Monday, 25 June 2007

NWW 07 Session One: Geoff Dyer

The Existential Condition

Geoff Dyer led the first session on the Existential Condition. After a wide ranging introduction from Jon Cook, taking in Ovid, Mahon, Joyce and others on the nature of exile past and present, Geoff Dyer took the floor to open New Writing Worlds 2007: Exile and Imagination.

Geoff framed his approach to the wider subject of exile by talking about writers who have chosen to live abroad: an apparently 'minor' form of exile that still enables us to gain a particular view on the subject. He stated his aim of offering no thesis, no interesting case studies and no wide ranging international view. Instead he offered a series of pictures of English writers who made the decision to live anywhere but 'home'.

Does writing mean self-exile?

'Am I the last in the long line of working class, grammar school educated boys with a chip on both shoulders?' asked Geoff. Not quite, perhaps, but he turned to the work of DH Lawrence to explore the experience of another working class writer who lived his life moving from home to home and country to country.

Lawrence call England 'the country of the damned', and exclaimed a number of times 'I must go South!'. He made enough money to move around Europe and Asia but retained his Englishness, that included a rage against England, wherever he travelled and lived.

In 1922, writing from New Mexico to EM Forster, he noted 'one is a stranger nowhere more so than when one is at home' and this seems to offer a key to his views on belonging. For the flip side of being a stranger at home is a capacity to be at home everywhere.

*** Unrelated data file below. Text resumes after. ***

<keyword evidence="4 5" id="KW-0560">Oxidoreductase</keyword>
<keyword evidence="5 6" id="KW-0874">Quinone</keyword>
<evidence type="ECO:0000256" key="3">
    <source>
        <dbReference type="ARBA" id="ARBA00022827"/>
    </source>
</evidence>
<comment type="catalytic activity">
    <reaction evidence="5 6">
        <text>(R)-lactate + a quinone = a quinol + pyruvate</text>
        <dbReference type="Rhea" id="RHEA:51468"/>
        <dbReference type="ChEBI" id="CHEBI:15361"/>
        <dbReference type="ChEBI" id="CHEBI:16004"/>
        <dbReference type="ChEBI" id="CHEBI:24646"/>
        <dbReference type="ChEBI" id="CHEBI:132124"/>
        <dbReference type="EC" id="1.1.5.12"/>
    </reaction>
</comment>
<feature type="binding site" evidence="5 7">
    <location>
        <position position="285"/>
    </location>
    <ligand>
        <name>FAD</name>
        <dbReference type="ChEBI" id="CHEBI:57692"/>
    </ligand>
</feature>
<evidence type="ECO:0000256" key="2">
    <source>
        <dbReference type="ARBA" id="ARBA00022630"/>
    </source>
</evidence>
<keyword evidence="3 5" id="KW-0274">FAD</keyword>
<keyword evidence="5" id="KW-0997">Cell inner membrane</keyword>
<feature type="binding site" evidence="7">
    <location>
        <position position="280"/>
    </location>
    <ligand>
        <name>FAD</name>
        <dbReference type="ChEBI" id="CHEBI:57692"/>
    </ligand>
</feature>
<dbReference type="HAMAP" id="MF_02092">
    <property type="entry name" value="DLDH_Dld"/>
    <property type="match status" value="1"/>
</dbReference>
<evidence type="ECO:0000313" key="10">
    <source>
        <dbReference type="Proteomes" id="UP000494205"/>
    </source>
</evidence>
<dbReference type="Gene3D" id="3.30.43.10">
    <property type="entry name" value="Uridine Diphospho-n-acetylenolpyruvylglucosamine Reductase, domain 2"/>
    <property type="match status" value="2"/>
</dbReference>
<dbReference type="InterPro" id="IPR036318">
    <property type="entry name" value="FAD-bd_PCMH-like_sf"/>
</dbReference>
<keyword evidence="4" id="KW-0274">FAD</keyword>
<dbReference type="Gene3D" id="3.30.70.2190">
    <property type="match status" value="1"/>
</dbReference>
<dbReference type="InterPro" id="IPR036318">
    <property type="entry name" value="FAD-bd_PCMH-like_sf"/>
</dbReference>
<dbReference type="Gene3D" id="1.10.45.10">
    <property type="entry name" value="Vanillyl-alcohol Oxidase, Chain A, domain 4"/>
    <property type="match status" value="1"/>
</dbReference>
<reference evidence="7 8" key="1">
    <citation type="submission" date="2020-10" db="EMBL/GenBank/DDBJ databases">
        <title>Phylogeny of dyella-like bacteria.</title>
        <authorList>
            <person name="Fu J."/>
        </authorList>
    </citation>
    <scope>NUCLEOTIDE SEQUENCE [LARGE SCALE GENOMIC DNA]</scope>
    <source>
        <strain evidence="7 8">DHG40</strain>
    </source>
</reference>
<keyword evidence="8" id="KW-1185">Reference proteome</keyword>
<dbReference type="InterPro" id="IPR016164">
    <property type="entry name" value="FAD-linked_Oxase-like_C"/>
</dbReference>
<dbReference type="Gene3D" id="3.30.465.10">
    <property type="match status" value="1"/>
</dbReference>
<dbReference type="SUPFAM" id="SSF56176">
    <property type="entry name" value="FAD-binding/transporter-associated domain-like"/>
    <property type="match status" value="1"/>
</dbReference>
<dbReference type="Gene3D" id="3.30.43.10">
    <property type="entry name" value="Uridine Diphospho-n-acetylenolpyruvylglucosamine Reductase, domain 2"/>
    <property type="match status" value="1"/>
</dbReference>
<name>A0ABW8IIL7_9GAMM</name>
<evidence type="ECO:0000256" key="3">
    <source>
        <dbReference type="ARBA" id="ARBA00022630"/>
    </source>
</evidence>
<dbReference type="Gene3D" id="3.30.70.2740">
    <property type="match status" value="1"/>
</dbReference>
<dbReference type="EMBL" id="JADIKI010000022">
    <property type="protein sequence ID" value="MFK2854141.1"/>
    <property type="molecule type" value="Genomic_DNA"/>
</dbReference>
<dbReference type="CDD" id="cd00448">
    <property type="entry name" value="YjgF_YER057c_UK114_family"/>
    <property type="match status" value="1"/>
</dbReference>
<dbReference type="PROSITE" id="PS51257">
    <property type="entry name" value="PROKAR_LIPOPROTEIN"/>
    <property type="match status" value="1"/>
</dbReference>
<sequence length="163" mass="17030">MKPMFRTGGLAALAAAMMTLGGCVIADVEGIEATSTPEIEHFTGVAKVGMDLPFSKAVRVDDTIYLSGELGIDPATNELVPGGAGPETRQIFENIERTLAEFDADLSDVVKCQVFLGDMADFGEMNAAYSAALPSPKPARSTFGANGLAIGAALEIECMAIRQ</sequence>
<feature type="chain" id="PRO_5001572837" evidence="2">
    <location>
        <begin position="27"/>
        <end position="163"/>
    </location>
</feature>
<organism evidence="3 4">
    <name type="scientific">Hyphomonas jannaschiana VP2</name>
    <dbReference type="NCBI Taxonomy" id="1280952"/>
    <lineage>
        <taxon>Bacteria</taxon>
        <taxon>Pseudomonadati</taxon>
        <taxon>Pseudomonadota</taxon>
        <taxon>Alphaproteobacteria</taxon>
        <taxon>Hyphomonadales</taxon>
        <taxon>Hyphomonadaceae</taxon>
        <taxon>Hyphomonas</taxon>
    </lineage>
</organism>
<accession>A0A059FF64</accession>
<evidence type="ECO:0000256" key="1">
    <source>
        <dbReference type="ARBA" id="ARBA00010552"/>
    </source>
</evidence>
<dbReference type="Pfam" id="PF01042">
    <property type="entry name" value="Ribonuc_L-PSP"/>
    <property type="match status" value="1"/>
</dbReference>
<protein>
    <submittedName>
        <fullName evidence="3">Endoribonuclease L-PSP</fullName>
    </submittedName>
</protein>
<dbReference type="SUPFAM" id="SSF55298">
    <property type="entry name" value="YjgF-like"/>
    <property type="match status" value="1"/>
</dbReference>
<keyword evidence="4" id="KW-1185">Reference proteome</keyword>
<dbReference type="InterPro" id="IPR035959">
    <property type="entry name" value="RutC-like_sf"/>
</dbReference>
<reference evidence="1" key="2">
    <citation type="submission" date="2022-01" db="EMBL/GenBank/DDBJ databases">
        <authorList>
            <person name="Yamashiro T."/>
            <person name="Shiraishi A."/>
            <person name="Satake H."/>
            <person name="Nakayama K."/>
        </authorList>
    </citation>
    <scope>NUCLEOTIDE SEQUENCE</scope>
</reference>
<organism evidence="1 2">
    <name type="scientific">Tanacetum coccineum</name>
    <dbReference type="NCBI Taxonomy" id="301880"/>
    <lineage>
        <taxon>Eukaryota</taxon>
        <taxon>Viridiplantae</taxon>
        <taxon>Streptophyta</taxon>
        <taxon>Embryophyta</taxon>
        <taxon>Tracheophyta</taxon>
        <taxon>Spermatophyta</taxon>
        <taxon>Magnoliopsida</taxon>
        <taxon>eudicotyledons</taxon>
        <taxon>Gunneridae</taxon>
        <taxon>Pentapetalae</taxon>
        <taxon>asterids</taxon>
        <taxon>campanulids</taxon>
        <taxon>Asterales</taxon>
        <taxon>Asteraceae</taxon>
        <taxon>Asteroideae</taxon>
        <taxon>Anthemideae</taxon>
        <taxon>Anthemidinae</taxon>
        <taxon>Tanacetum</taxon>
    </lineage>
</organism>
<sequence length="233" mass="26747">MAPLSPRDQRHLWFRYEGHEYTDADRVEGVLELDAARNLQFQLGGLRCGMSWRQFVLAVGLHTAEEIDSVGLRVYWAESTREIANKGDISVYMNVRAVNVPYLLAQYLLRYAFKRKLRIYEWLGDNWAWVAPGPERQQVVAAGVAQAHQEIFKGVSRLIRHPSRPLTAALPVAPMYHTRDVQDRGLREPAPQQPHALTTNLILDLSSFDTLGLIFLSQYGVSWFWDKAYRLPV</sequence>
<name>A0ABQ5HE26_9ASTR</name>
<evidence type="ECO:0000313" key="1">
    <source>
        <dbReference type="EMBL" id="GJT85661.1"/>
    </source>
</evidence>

While Lawrence was talking about geography, Geoff also felt that this sentiment of being everywhere at home could also apply to literary form. He honored those writers who 'crossed borders' from form to form, away from the comfort of the novel and in defiance of the arbitrarily drawn formal boundaries.

Auden and Isherwood were next up in Geoff's presentation. Both were said to have suffered artistic declines after leaving England for the USA. But in the case of Isherwood, the discoveies he made there were more important than the work he produced, Geoff felt. The utopian impulse of Californian life finds an echo in Lawrence's own utopian urges, and both writers find a bridge in the work of Huxley, another writer who moved away in order to find a sense of home.

Geoff finished off his presentation talking about Don DeLillo's The Names. Set within the International Risk community, the author portrays a 'supranational' business community in which each character seems to sound exactly the same. Lawrence was, in his way, trying to live a supranational life while at the same time constantly questioning and testing the sense of where he could feel both and home and free.

'Thank God I'm not free,' he said, 'anymore than a rooted tree is free.'

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